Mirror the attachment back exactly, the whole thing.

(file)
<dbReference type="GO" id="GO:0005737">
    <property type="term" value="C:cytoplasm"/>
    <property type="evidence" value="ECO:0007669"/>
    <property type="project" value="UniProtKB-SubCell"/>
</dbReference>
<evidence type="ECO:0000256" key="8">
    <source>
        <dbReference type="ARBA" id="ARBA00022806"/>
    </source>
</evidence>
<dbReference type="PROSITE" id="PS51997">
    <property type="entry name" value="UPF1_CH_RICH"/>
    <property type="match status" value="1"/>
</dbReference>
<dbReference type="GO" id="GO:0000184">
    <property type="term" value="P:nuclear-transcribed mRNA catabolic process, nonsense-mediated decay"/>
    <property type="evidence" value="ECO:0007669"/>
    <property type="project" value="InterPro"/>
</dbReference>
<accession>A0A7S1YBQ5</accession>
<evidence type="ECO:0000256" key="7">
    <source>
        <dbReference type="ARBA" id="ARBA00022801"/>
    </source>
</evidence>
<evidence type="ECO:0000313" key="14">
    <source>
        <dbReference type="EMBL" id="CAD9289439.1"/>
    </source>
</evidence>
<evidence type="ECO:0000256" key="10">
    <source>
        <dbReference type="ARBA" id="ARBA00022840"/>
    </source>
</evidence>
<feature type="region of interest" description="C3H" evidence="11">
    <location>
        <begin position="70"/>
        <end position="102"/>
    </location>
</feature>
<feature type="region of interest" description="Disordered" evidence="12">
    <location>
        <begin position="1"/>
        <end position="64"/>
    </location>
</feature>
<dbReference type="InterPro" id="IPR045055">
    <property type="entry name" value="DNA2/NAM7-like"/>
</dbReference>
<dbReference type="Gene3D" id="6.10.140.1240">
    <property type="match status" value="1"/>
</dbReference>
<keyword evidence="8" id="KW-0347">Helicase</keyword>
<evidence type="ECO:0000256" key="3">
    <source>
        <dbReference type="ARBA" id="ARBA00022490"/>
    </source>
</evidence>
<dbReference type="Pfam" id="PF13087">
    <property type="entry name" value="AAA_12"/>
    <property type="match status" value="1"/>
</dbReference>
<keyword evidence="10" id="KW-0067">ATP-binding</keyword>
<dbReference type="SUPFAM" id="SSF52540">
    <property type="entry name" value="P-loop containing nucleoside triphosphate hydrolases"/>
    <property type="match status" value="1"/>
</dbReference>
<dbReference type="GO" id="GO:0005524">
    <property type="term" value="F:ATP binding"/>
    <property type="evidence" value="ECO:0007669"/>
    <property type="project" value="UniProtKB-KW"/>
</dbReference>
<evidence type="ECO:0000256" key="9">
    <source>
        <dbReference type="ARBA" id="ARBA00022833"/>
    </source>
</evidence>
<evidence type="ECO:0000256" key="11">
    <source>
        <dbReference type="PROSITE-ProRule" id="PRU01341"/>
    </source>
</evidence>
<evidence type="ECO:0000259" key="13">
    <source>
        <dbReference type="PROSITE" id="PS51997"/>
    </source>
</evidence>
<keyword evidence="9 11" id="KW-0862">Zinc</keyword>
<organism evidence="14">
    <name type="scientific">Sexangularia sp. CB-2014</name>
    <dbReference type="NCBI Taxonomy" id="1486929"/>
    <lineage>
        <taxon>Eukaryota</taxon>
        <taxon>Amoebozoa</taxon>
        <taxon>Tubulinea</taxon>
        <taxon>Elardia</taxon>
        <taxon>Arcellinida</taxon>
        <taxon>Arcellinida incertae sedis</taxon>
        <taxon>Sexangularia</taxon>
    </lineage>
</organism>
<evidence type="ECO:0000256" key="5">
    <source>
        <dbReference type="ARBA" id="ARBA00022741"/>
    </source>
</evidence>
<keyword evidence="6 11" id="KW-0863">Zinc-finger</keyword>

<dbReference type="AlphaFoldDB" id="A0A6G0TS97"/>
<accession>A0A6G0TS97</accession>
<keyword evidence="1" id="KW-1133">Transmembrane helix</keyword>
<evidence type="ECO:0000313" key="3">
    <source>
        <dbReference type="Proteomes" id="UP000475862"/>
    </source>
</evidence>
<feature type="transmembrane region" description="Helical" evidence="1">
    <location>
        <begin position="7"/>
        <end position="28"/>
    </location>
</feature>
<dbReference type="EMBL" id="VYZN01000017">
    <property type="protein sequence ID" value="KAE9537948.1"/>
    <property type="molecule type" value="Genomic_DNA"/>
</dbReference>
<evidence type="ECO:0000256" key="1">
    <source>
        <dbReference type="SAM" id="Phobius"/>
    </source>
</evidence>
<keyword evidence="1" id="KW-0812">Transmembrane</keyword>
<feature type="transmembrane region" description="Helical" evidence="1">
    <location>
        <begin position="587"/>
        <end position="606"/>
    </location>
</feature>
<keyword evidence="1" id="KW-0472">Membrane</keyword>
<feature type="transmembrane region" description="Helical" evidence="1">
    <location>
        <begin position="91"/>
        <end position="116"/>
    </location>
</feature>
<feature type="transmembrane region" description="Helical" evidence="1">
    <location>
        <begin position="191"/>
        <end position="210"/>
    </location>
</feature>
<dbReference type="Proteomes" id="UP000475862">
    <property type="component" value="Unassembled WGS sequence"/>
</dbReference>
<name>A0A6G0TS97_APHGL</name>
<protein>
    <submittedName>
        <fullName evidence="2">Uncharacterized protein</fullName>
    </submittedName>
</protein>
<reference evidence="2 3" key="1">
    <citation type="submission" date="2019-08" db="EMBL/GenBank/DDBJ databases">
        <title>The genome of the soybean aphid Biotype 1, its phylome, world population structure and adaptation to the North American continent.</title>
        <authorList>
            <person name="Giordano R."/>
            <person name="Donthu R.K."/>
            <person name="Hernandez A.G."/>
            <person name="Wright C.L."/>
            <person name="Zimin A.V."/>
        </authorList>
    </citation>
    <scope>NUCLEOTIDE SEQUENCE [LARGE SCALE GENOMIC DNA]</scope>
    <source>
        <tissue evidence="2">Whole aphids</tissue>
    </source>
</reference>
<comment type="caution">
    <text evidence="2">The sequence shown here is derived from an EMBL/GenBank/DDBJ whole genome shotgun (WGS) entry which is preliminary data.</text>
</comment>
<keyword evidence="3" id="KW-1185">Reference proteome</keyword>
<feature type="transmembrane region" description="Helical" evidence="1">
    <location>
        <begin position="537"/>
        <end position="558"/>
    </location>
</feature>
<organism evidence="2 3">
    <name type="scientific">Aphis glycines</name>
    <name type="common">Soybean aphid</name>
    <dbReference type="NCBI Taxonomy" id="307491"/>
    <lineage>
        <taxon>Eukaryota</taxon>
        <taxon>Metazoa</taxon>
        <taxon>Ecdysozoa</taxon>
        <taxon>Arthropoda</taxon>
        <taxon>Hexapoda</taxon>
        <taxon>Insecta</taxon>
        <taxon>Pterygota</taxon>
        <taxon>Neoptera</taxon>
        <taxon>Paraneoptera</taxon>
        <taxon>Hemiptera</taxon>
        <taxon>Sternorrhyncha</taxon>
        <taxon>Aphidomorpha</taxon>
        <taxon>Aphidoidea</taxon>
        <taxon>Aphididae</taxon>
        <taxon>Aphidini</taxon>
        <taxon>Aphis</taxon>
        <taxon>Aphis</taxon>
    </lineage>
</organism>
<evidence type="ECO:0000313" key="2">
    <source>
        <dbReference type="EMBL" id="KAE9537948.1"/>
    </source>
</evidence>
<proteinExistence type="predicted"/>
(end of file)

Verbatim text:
<dbReference type="GO" id="GO:0005737">
    <property type="term" value="C:cytoplasm"/>
    <property type="evidence" value="ECO:0007669"/>
    <property type="project" value="UniProtKB-SubCell"/>
</dbReference>
<evidence type="ECO:0000256" key="8">
    <source>
        <dbReference type="ARBA" id="ARBA00022806"/>
    </source>
</evidence>
<dbReference type="PROSITE" id="PS51997">
    <property type="entry name" value="UPF1_CH_RICH"/>
    <property type="match status" value="1"/>
</dbReference>
<dbReference type="GO" id="GO:0000184">
    <property type="term" value="P:nuclear-transcribed mRNA catabolic process, nonsense-mediated decay"/>
    <property type="evidence" value="ECO:0007669"/>
    <property type="project" value="InterPro"/>
</dbReference>
<accession>A0A7S1YBQ5</accession>
<evidence type="ECO:0000256" key="7">
    <source>
        <dbReference type="ARBA" id="ARBA00022801"/>
    </source>
</evidence>
<evidence type="ECO:0000313" key="14">
    <source>
        <dbReference type="EMBL" id="CAD9289439.1"/>
    </source>
</evidence>
<evidence type="ECO:0000256" key="10">
    <source>
        <dbReference type="ARBA" id="ARBA00022840"/>
    </source>
</evidence>
<feature type="region of interest" description="C3H" evidence="11">
    <location>
        <begin position="70"/>
        <end position="102"/>
    </location>
</feature>
<feature type="region of interest" description="Disordered" evidence="12">
    <location>
        <begin position="1"/>
        <end position="64"/>
    </location>
</feature>
<dbReference type="InterPro" id="IPR045055">
    <property type="entry name" value="DNA2/NAM7-like"/>
</dbReference>
<dbReference type="Gene3D" id="6.10.140.1240">
    <property type="match status" value="1"/>
</dbReference>
<keyword evidence="8" id="KW-0347">Helicase</keyword>
<evidence type="ECO:0000256" key="3">
    <source>
        <dbReference type="ARBA" id="ARBA00022490"/>
    </source>
</evidence>
<dbReference type="Pfam" id="PF13087">
    <property type="entry name" value="AAA_12"/>
    <property type="match status" value="1"/>
</dbReference>
<keyword evidence="10" id="KW-0067">ATP-binding</keyword>
<dbReference type="SUPFAM" id="SSF52540">
    <property type="entry name" value="P-loop containing nucleoside triphosphate hydrolases"/>
    <property type="match status" value="1"/>
</dbReference>
<dbReference type="GO" id="GO:0005524">
    <property type="term" value="F:ATP binding"/>
    <property type="evidence" value="ECO:0007669"/>
    <property type="project" value="UniProtKB-KW"/>
</dbReference>
<evidence type="ECO:0000256" key="9">
    <source>
        <dbReference type="ARBA" id="ARBA00022833"/>
    </source>
</evidence>
<evidence type="ECO:0000256" key="11">
    <source>
        <dbReference type="PROSITE-ProRule" id="PRU01341"/>
    </source>
</evidence>
<evidence type="ECO:0000259" key="13">
    <source>
        <dbReference type="PROSITE" id="PS51997"/>
    </source>
</evidence>
<keyword evidence="9 11" id="KW-0862">Zinc</keyword>
<organism evidence="14">
    <name type="scientific">Sexangularia sp. CB-2014</name>
    <dbReference type="NCBI Taxonomy" id="1486929"/>
    <lineage>
        <taxon>Eukaryota</taxon>
        <taxon>Amoebozoa</taxon>
        <taxon>Tubulinea</taxon>
        <taxon>Elardia</taxon>
        <taxon>Arcellinida</taxon>
        <taxon>Arcellinida incertae sedis</taxon>
        <taxon>Sexangularia</taxon>
    </lineage>
</organism>
<evidence type="ECO:0000256" key="5">
    <source>
        <dbReference type="ARBA" id="ARBA00022741"/>
    </source>
</evidence>
<keyword evidence="6 11" id="KW-0863">Zinc-finger</keyword>

<dbReference type="AlphaFoldDB" id="A0A6G0TS97"/>
<accession>A0A6G0TS97</accession>
<keyword evidence="1" id="KW-1133">Transmembrane helix</keyword>
<evidence type="ECO:0000313" key="3">
    <source>
        <dbReference type="Proteomes" id="UP000475862"/>
    </source>
</evidence>
<feature type="transmembrane region" description="Helical" evidence="1">
    <location>
        <begin position="7"/>
        <end position="28"/>
    </location>
</feature>
<dbReference type="EMBL" id="VYZN01000017">
    <property type="protein sequence ID" value="KAE9537948.1"/>
    <property type="molecule type" value="Genomic_DNA"/>
</dbReference>
<evidence type="ECO:0000256" key="1">
    <source>
        <dbReference type="SAM" id="Phobius"/>
    </source>
</evidence>
<keyword evidence="1" id="KW-0812">Transmembrane</keyword>
<feature type="transmembrane region" description="Helical" evidence="1">
    <location>
        <begin position="587"/>
        <end position="606"/>
    </location>
</feature>
<keyword evidence="1" id="KW-0472">Membrane</keyword>
<feature type="transmembrane region" description="Helical" evidence="1">
    <location>
        <begin position="91"/>
        <end position="116"/>
    </location>
</feature>
<feature type="transmembrane region" description="Helical" evidence="1">
    <location>
        <begin position="191"/>
        <end position="210"/>
    </location>
</feature>
<dbReference type="Proteomes" id="UP000475862">
    <property type="component" value="Unassembled WGS sequence"/>
</dbReference>
<name>A0A6G0TS97_APHGL</name>
<protein>
    <submittedName>
        <fullName evidence="2">Uncharacterized protein</fullName>
    </submittedName>
</protein>
<reference evidence="2 3" key="1">
    <citation type="submission" date="2019-08" db="EMBL/GenBank/DDBJ databases">
        <title>The genome of the soybean aphid Biotype 1, its phylome, world population structure and adaptation to the North American continent.</title>
        <authorList>
            <person name="Giordano R."/>
            <person name="Donthu R.K."/>
            <person name="Hernandez A.G."/>
            <person name="Wright C.L."/>
            <person name="Zimin A.V."/>
        </authorList>
    </citation>
    <scope>NUCLEOTIDE SEQUENCE [LARGE SCALE GENOMIC DNA]</scope>
    <source>
        <tissue evidence="2">Whole aphids</tissue>
    </source>
</reference>
<comment type="caution">
    <text evidence="2">The sequence shown here is derived from an EMBL/GenBank/DDBJ whole genome shotgun (WGS) entry which is preliminary data.</text>
</comment>
<keyword evidence="3" id="KW-1185">Reference proteome</keyword>
<feature type="transmembrane region" description="Helical" evidence="1">
    <location>
        <begin position="537"/>
        <end position="558"/>
    </location>
</feature>
<organism evidence="2 3">
    <name type="scientific">Aphis glycines</name>
    <name type="common">Soybean aphid</name>
    <dbReference type="NCBI Taxonomy" id="307491"/>
    <lineage>
        <taxon>Eukaryota</taxon>
        <taxon>Metazoa</taxon>
        <taxon>Ecdysozoa</taxon>
        <taxon>Arthropoda</taxon>
        <taxon>Hexapoda</taxon>
        <taxon>Insecta</taxon>
        <taxon>Pterygota</taxon>
        <taxon>Neoptera</taxon>
        <taxon>Paraneoptera</taxon>
        <taxon>Hemiptera</taxon>
        <taxon>Sternorrhyncha</taxon>
        <taxon>Aphidomorpha</taxon>
        <taxon>Aphidoidea</taxon>
        <taxon>Aphididae</taxon>
        <taxon>Aphidini</taxon>
        <taxon>Aphis</taxon>
        <taxon>Aphis</taxon>
    </lineage>
</organism>
<evidence type="ECO:0000313" key="2">
    <source>
        <dbReference type="EMBL" id="KAE9537948.1"/>
    </source>
</evidence>
<proteinExistence type="predicted"/>